It is impossible to put a solid number on how many accredited investors will be added to the pool if the SEC adopts any of these recommendations. And if the regulations are changed, we do not know how much capital from the new accredited investors will actually be available. What we do know is that each of the recommendations is intended to better the climate for potentially getting small businesses and startups off the ground.

For getting new businesses funded while still protecting the investor, my hat is still hung on Recommendation 3 as the best. I did mention that there was a modification that would be just as effective although an action by Congress would be necessary as opposed to a rulemaking by the SEC. That change would be to modify the first restriction of Title III JOBS Act which currently reads “For the trailing 12 month period, the total amount of equity sold by the issuer cannot be more than $1,000,000.”

First, the trailing 12 month period should be done away with because it brings up issues of dilution, fully capitalizing the project at a crucial stage, and investor confidence. If the company has to continually raise on a rolling basis, the risk of a change in market circumstance that would impede market entry increases which does not benefit the entrepreneur or early stage investors.

Second, I would raise the limit past one million dollars. I have seen projects that required more and some that required less. My exposure should not be used as a barometer, though, and I was unable to find data on the average request per project.

By modifying the JOBS Act, investors would still receive the protections that come with capping investments at a percentage of income and more projects would be able to raise under Title III. I believe this is a win-win for the industry.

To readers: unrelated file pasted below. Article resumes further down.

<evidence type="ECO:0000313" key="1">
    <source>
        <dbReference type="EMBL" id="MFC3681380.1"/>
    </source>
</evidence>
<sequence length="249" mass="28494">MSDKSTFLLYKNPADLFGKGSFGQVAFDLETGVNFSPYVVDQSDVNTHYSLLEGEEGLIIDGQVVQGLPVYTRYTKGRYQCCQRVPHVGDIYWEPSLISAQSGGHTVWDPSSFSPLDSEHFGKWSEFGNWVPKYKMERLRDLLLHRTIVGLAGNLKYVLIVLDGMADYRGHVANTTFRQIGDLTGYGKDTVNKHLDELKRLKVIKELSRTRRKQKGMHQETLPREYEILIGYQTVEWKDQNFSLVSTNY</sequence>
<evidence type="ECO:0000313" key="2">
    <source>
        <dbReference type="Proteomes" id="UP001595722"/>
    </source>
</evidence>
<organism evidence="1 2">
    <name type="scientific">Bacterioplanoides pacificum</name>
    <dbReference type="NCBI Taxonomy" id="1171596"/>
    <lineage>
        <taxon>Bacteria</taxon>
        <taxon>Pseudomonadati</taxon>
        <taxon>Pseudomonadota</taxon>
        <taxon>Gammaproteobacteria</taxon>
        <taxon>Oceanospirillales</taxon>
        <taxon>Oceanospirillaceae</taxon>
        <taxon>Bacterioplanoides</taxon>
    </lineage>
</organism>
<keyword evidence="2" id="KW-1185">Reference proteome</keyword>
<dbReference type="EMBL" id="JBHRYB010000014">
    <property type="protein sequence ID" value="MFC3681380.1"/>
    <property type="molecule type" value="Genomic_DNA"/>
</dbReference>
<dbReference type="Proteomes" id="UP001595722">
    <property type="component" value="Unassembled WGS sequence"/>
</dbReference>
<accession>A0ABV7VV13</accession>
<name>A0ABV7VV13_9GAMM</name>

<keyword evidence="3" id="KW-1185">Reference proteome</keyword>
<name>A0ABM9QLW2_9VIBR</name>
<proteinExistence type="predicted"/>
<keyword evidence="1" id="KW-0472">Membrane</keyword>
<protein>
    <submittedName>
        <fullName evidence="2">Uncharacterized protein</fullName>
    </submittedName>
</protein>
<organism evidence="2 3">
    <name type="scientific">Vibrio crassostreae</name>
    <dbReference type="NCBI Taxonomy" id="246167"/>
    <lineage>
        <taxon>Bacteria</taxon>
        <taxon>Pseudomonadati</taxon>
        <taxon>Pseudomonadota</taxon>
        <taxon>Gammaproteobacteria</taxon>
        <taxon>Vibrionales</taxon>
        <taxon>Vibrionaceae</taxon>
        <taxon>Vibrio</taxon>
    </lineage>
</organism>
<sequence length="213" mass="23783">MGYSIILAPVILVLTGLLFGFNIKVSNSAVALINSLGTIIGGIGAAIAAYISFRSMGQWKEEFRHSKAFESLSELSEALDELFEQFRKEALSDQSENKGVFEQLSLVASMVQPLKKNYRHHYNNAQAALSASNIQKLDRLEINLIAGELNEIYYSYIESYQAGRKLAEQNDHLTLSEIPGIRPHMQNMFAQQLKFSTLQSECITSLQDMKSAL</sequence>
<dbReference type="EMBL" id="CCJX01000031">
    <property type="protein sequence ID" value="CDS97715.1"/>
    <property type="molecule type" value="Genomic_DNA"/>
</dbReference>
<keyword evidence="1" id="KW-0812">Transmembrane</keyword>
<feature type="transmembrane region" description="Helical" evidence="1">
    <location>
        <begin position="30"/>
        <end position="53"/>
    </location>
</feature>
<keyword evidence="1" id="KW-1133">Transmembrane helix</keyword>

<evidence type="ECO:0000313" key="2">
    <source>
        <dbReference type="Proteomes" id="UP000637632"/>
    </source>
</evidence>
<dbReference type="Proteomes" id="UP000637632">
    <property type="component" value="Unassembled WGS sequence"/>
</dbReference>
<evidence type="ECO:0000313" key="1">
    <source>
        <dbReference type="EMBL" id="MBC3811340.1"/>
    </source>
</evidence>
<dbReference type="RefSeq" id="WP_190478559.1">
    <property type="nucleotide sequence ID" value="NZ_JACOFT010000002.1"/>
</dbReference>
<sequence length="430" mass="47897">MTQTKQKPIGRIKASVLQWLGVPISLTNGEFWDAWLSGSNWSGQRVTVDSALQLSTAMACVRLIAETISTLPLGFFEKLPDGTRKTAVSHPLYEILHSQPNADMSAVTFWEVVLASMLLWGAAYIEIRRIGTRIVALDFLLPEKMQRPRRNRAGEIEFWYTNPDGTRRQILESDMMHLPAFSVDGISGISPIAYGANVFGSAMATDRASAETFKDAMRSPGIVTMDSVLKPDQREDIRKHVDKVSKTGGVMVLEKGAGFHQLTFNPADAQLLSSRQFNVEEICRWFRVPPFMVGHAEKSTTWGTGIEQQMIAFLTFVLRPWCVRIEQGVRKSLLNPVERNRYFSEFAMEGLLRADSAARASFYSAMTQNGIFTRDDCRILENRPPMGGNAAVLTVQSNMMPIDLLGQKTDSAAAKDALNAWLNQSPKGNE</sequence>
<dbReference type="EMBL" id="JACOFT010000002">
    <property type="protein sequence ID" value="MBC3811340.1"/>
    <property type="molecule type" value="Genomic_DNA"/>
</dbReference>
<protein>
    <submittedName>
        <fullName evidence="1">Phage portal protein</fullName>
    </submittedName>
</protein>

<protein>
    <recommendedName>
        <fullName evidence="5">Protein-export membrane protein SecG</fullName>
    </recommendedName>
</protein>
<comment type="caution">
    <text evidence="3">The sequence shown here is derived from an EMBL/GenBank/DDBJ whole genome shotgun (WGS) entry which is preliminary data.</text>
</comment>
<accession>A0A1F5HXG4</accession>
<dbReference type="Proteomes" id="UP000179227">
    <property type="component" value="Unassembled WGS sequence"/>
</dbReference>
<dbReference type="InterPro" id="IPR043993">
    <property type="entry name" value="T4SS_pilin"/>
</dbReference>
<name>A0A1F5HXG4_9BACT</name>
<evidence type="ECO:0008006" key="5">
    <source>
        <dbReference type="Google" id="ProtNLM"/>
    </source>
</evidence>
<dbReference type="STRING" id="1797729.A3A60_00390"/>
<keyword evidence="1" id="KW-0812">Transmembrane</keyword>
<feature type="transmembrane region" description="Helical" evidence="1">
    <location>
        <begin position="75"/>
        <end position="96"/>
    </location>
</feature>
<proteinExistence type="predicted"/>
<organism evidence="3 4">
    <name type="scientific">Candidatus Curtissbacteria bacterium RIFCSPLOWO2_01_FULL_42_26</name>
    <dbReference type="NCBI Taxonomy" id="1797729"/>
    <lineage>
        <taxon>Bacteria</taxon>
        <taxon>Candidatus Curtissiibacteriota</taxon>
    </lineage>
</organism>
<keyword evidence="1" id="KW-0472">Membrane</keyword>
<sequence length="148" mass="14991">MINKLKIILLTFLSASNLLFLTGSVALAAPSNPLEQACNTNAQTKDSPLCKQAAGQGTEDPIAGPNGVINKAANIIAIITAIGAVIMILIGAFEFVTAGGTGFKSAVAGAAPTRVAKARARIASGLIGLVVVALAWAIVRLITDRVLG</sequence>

And now for the mandatory warning. Investing in startups is still risky. A modification of the rules does not decrease that risk, it will only bring about more companies that have the same risk and increase the number of investors participating in that risk. And wherever money goes so go people intent on making a buck by fraud. A thorough examination of the company raising money and the intermediary claiming to have done the necessary due diligence will be even more crucial. A good friend of mine once said “Startups need more than hype, they need impact.” Newly minted and less seasoned accredited investors should make sure that the company they are investing in has a product the people will pay for and not just a lot of media coverage.

 

[1] 17 C.F.R. § 230.501(a)(6) (2011)

[2] 17 C.F.R. § 230.501(a)(5) (2011)

[3] SEC Mulls Changes to Accredited Investor Standards, 18 Crowdfunders React, http://www.forbes.com/sites/devinthorpe/2014/07/15/sec-mulls-changes-to-accredited-investor-standards-18-crowdfunders-react/ (last visited Feb. 26, 2015)

[4] 17 C.F.R. § 230.502(c)(1) (2011)

[5] Jumpstart Our Business Startups Act of 2012, Title II, § 201(a)(1) (2012)

[6] Will Crowdfunding For Businesses Succeed or Fail, http://www.forbes.com/sites/chancebarnett/2012/07/26/will-crowdfunding-for-businesses-succeed-or-fail/ (last visited Feb. 26, 2015)

[7] JOBS Act of 2012, Title III, § 302 (2012)

[8] Securities and Exchange Commission, Investor Advisory Committee, Recommendation of the Investor Advisory Committee: Accredited Investor Definition. http://www.sec.gov/spotlight/investor-advisory-committee-2012/investment-advisor-accredited-definition.pdf (Oct. 9, 2014)

[9] Id. at 2

[10] Id. at 3

[11] Id. at 6

[12] Id.

[13] Id. at 7

[14] Id.

[15] Id.

[16] Id. at 7

[17] Id.

[18] Id. at 8

[19] Id.

[20] Id. at 9

[21] Id. at 6

[22] Id. at 9

[23] 17 C.F.R. § 230.506 (c)(2)(ii)(A) (2011)

[24] Id.

[25] Securities and Exchange Commission, Investor Advisory Committee, Recommendation of the Investor Advisory Committee: Accredited Investor Definition at 10. http://www.sec.gov/spotlight/investor-advisory-committee-2012/investment-advisor-accredited-definition.pdf (Oct. 9, 2014)

[26] Id. at 11

[27] Id.

[28] Id.